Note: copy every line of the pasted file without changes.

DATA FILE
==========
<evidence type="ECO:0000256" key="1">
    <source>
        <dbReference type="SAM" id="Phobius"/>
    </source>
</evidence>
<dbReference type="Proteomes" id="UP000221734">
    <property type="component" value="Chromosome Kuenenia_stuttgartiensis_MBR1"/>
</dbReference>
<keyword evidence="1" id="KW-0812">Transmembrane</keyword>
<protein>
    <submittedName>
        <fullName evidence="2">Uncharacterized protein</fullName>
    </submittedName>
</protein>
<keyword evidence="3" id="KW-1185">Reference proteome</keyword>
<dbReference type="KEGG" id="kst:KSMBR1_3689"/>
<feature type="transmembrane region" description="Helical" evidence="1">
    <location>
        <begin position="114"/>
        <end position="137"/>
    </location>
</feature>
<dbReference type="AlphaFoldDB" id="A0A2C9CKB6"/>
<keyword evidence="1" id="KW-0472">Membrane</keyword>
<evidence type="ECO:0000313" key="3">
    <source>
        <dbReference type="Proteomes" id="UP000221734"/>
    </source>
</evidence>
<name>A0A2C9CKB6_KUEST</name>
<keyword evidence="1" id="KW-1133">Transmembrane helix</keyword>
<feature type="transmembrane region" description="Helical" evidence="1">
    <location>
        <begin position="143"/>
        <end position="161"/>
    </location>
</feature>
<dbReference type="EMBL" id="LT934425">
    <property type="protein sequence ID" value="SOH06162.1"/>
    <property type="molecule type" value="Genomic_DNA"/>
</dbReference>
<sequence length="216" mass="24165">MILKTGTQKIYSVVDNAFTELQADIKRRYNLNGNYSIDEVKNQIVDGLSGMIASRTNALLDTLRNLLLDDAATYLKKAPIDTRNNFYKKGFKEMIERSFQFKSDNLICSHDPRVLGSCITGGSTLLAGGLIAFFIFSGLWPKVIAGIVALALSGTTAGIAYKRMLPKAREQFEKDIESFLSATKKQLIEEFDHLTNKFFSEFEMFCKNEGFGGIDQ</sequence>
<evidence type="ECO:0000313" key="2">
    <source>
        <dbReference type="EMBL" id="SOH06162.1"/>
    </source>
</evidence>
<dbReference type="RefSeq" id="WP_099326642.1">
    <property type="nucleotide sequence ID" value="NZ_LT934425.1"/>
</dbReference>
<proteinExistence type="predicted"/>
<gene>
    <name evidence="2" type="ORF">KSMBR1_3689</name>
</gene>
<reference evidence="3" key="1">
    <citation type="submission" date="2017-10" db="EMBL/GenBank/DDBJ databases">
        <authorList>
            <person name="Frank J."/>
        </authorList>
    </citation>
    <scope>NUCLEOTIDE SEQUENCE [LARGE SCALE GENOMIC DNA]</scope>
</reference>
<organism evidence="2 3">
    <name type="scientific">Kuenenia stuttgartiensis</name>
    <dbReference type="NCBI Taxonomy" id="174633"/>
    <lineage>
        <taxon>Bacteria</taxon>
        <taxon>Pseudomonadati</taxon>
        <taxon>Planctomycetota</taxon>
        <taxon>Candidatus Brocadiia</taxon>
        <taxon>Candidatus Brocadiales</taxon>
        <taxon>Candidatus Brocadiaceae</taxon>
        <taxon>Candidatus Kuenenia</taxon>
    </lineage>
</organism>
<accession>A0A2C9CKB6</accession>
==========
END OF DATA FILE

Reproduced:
<evidence type="ECO:0000256" key="1">
    <source>
        <dbReference type="SAM" id="Phobius"/>
    </source>
</evidence>
<dbReference type="Proteomes" id="UP000221734">
    <property type="component" value="Chromosome Kuenenia_stuttgartiensis_MBR1"/>
</dbReference>
<keyword evidence="1" id="KW-0812">Transmembrane</keyword>
<protein>
    <submittedName>
        <fullName evidence="2">Uncharacterized protein</fullName>
    </submittedName>
</protein>
<keyword evidence="3" id="KW-1185">Reference proteome</keyword>
<dbReference type="KEGG" id="kst:KSMBR1_3689"/>
<feature type="transmembrane region" description="Helical" evidence="1">
    <location>
        <begin position="114"/>
        <end position="137"/>
    </location>
</feature>
<dbReference type="AlphaFoldDB" id="A0A2C9CKB6"/>
<keyword evidence="1" id="KW-0472">Membrane</keyword>
<evidence type="ECO:0000313" key="3">
    <source>
        <dbReference type="Proteomes" id="UP000221734"/>
    </source>
</evidence>
<name>A0A2C9CKB6_KUEST</name>
<keyword evidence="1" id="KW-1133">Transmembrane helix</keyword>
<feature type="transmembrane region" description="Helical" evidence="1">
    <location>
        <begin position="143"/>
        <end position="161"/>
    </location>
</feature>
<dbReference type="EMBL" id="LT934425">
    <property type="protein sequence ID" value="SOH06162.1"/>
    <property type="molecule type" value="Genomic_DNA"/>
</dbReference>
<sequence length="216" mass="24165">MILKTGTQKIYSVVDNAFTELQADIKRRYNLNGNYSIDEVKNQIVDGLSGMIASRTNALLDTLRNLLLDDAATYLKKAPIDTRNNFYKKGFKEMIERSFQFKSDNLICSHDPRVLGSCITGGSTLLAGGLIAFFIFSGLWPKVIAGIVALALSGTTAGIAYKRMLPKAREQFEKDIESFLSATKKQLIEEFDHLTNKFFSEFEMFCKNEGFGGIDQ</sequence>
<evidence type="ECO:0000313" key="2">
    <source>
        <dbReference type="EMBL" id="SOH06162.1"/>
    </source>
</evidence>
<dbReference type="RefSeq" id="WP_099326642.1">
    <property type="nucleotide sequence ID" value="NZ_LT934425.1"/>
</dbReference>
<proteinExistence type="predicted"/>
<gene>
    <name evidence="2" type="ORF">KSMBR1_3689</name>
</gene>
<reference evidence="3" key="1">
    <citation type="submission" date="2017-10" db="EMBL/GenBank/DDBJ databases">
        <authorList>
            <person name="Frank J."/>
        </authorList>
    </citation>
    <scope>NUCLEOTIDE SEQUENCE [LARGE SCALE GENOMIC DNA]</scope>
</reference>
<organism evidence="2 3">
    <name type="scientific">Kuenenia stuttgartiensis</name>
    <dbReference type="NCBI Taxonomy" id="174633"/>
    <lineage>
        <taxon>Bacteria</taxon>
        <taxon>Pseudomonadati</taxon>
        <taxon>Planctomycetota</taxon>
        <taxon>Candidatus Brocadiia</taxon>
        <taxon>Candidatus Brocadiales</taxon>
        <taxon>Candidatus Brocadiaceae</taxon>
        <taxon>Candidatus Kuenenia</taxon>
    </lineage>
</organism>
<accession>A0A2C9CKB6</accession>